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Europe pledges 1.4 billion for Mars rover, ISS

The European Space Agency (ESA) will push ahead with the troubled Mars Rover project after receiving funding from its 22 states. However, scientists are not happy with the funding for asteroid defense.

ESA member-states approved a total of 10.3 billion euros ($11 billion) for various space-related projects on Friday, after a two-day ministerial summit in Lucerne, Switzerland.

"This is a big amount of money for the future, it allows us to really go forward and covers all the different areas," said ESA Director General Jan Wörner.

The programs include earth observation, telecommunication and satellite navigation, as well as improvements in rocket technology. Also, ESA will receive around a billion euros to keep its post on the International Space Station (ISS) until 2024. The station is currently home to three Russian, two American and one European astronauts. Canada and Japan are also involved in the ISS.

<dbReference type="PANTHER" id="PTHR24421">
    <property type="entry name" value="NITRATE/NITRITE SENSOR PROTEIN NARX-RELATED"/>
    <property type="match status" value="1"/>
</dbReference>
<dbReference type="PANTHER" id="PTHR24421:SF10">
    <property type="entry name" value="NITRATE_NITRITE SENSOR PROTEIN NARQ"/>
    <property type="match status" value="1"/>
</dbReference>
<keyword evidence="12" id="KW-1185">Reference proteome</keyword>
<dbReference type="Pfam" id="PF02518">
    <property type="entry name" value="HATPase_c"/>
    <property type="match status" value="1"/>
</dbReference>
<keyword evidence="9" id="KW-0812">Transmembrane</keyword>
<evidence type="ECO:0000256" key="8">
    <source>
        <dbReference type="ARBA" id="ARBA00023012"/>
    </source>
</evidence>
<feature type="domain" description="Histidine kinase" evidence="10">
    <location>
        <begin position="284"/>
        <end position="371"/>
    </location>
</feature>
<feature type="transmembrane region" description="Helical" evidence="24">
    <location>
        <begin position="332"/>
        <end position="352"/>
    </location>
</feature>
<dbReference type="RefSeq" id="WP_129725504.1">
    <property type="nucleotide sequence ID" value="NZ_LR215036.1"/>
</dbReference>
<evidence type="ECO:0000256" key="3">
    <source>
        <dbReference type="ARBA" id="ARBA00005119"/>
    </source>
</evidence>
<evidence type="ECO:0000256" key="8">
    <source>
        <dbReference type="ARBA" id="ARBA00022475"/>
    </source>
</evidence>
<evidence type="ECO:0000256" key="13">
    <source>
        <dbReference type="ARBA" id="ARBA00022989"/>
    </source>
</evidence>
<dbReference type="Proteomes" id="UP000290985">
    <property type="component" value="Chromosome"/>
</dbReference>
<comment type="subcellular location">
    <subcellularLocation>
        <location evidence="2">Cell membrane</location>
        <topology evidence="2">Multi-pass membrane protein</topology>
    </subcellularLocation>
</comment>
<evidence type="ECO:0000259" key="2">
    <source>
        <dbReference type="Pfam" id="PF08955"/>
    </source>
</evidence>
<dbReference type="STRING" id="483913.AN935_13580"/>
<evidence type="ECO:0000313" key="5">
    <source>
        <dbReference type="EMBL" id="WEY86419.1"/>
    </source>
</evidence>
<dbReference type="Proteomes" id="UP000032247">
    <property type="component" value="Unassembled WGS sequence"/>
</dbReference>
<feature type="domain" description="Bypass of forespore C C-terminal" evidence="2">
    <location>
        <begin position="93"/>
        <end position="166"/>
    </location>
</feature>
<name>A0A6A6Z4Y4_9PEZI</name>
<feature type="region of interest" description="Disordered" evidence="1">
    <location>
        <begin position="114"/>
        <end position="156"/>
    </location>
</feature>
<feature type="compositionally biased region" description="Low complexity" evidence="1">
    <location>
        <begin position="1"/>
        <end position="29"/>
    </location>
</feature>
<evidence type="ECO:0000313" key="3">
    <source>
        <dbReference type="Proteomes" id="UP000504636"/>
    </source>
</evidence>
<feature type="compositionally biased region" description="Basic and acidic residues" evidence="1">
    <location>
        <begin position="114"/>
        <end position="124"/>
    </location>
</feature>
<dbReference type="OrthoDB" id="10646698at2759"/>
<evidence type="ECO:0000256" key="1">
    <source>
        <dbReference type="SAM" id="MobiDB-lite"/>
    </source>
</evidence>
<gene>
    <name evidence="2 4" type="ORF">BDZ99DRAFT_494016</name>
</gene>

Mission to Mars

Most notably, the European nations gave the green light for stage two of the prestigious ExoMars project, pledging almost 440 million euros more for ESA to send a life-seeking rover to Mars. The agency had already earmarked 1.5 billion euros for the joint project, partnering with Russia.

Watch video 01:05

Space craft enters Mars' orbit

The program has been hit with delays and technical issues, pushing the planned launch date from 2018 to 2020. In a key setback last month, ESA's test lander Schiaparelli crashed into Mars due to a sensor malfunction, marking a second failure to reach the planet's surface.

A further delay was not an option, according to Wörner,

"It's not an easy thing, but we are confident we will succeed," he said.

Gearing up for 'Armageddon'

ESA was also asking for funds to finance the Asteroid Impact Mission (AIM) program, exploring how to deflect an asteroid threatening Earth.

"The program AIM could not get the full subscription we needed to ensure this program runs smoothly," Wörner said, adding that the agency would continue to study asteroid defense in other ways.

"These asteroid activities, looking at how we can really defend our planet in case something is happening and Bruce Willis is not ready to do it a second time... will be continued," he said, referencing the 1998 movie Armageddon in which Willis plays a character that saves the Earth from destruction.

dj/mm (AFP, Reuters, AP)

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